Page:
I and Eiger Nathan have both with our own homes done extensive renovations, essentially gutting the places where we live with our families. This is actually a great topic rich in a lot of legal and non-legal issues.
Some quick notes:
1. Architect's fee: by %, and that is often negotiable and may depend on how and whether you know them.
2. What is the architect supposed to do: Some guys are really more "idea" people, while others are more like general contractors. It's good to find someone who has nice, beautiful plans and yet knows how to work them within the limitations of your home. I found it important to have a guy who understood how homes really are used and need to work, and so we have electrical outlets in the right places and rooms and storage spaces are appropriately sized.
3. Prices on the architect's side of things: Architects will normally get some discounts, but keep in mind that many suppliers may have some form of kickback setups by which the supplier essentially "thanks" their source of regular business. We had an architect who agreed upfront that if we found a better price somewhere he'd try to work with his supplier to match it or else he'd be willing to work with the supplier we found. My wife did enormous amounts of private research on air-conditioning systems, windows, tiles, kitchen cabinets, doors, the glass shower area walls and doors, etc. and was able to cut down a huge amount of our costs for our renovation. Most indicated that there were some discounts from when they sold to the architect.
4. Remodeling price per ping depends greatly on the quality of the work to be done, the materials, and whether you are willing to hear every snore or other noise from other family members in bedrooms nearby. I've heard some people renovate for approx TWD 30,000 per ping, but that often means simply sprucing up an existing layout, having kitchen cabinets of the very local type (and somewhat lower height) made of sheet metal with the plastic doors, and perhaps not changing around the electrics or plumbing (and perhaps getting some rather odd pipe layouts). TWD 50,000 to 70,000 will of course be more expensive but get a pretty huge improvement in the quality of what you get. Materials chosen have a huge impact on the eventual cost, so it's important to sort out the costs broken down to a very fine degree.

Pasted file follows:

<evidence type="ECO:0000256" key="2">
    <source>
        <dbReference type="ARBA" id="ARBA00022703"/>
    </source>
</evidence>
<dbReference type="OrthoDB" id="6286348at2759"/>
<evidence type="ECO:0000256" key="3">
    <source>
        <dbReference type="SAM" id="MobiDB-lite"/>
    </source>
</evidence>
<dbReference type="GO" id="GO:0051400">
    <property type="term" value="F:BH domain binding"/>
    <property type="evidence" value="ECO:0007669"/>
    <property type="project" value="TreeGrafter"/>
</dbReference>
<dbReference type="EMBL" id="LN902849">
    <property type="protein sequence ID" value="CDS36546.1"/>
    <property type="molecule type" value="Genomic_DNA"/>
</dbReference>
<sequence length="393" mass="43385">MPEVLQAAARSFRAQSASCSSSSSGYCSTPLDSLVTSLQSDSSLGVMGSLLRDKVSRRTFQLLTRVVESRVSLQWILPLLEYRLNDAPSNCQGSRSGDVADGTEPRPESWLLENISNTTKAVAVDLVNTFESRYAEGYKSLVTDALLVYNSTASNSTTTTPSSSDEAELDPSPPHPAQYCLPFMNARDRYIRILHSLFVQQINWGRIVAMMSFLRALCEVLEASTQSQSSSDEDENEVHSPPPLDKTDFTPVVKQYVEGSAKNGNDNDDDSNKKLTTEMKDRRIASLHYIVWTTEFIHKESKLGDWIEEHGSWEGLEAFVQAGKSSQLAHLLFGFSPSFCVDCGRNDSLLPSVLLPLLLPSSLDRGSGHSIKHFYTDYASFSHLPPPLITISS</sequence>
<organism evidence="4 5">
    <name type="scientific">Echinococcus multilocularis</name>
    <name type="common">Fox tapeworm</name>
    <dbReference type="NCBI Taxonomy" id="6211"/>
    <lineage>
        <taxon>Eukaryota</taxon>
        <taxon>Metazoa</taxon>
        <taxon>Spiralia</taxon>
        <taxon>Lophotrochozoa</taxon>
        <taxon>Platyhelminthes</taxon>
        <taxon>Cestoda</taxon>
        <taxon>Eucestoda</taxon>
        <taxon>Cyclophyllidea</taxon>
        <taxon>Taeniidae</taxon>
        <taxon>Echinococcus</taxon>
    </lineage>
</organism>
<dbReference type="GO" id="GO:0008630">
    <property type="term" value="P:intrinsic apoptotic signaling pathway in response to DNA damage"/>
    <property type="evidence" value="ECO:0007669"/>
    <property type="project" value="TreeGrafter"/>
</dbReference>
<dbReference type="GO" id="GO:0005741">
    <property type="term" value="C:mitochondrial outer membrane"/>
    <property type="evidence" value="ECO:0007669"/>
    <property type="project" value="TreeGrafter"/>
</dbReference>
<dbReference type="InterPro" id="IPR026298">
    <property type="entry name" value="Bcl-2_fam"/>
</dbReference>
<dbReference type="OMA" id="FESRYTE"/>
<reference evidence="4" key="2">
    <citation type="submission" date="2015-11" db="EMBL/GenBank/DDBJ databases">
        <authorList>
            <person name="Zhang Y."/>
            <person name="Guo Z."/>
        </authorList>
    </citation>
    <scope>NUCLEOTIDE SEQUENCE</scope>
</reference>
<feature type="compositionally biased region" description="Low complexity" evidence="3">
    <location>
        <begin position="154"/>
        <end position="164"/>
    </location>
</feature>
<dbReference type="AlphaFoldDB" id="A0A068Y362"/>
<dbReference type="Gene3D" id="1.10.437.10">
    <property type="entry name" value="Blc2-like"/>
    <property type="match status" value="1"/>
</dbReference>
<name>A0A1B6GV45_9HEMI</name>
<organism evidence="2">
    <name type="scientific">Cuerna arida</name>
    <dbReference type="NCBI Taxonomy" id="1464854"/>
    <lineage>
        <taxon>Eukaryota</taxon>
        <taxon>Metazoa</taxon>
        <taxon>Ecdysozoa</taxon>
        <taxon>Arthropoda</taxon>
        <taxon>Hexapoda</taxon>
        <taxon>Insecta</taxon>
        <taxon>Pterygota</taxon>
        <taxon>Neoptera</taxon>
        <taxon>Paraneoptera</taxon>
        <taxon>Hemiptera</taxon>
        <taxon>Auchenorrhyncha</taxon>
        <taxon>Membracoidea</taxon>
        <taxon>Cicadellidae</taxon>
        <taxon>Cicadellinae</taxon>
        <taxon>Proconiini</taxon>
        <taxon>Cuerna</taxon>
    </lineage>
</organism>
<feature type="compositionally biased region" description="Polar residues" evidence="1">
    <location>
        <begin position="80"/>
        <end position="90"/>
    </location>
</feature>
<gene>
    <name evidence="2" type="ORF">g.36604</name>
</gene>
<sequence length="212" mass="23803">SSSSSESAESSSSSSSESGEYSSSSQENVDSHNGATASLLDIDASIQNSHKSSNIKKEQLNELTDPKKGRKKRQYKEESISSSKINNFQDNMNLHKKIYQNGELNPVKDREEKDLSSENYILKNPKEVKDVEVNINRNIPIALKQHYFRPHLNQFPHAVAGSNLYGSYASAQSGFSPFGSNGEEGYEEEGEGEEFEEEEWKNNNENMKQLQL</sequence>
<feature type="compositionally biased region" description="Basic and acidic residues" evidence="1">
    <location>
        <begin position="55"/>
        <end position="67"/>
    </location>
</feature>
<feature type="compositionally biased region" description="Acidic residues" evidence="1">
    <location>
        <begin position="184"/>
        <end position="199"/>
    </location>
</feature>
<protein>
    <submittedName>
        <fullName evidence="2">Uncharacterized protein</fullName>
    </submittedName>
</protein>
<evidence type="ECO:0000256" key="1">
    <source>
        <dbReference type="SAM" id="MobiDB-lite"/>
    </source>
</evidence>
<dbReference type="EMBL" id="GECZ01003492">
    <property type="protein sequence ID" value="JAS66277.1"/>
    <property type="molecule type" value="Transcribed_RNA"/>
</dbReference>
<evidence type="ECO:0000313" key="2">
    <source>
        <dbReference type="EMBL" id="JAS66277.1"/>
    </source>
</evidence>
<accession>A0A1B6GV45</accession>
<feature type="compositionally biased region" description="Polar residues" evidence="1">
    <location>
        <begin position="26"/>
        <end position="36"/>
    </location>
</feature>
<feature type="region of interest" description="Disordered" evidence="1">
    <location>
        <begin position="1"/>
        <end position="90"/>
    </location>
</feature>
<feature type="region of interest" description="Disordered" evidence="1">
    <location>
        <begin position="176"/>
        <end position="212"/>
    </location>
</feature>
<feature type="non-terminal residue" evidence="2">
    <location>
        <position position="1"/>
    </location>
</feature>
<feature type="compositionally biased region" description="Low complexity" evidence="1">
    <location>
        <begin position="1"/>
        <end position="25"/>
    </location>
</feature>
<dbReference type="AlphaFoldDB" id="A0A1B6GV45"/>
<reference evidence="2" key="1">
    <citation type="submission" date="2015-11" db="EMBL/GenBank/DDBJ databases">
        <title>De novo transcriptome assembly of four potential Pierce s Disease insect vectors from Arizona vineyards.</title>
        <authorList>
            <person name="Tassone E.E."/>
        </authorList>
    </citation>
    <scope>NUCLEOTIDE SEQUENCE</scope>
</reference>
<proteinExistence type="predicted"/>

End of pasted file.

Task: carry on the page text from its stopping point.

5. Regarding certifications, we made our architect overall responsible for making sure that everything worked and checked out.
Some separate issues that could be good for discussion include disruptive and/or crazy neighbors trying to interfere with renovation projects, how to respond if a neighbor tries to report an alleged "infraction" of their rights, and so on. Many foreigners are somewhat enamored of the top-floor properties which often may have exclusive roof access or even rooftop structures -- and renovation of an apartment can often lead to neighbors coming about to try to assert long-dormant claims to rooftop rights. Even the politics of "building meetings" and how or whether to communicate with neighbors about an upcoming or ongoing construction project is rich grounds!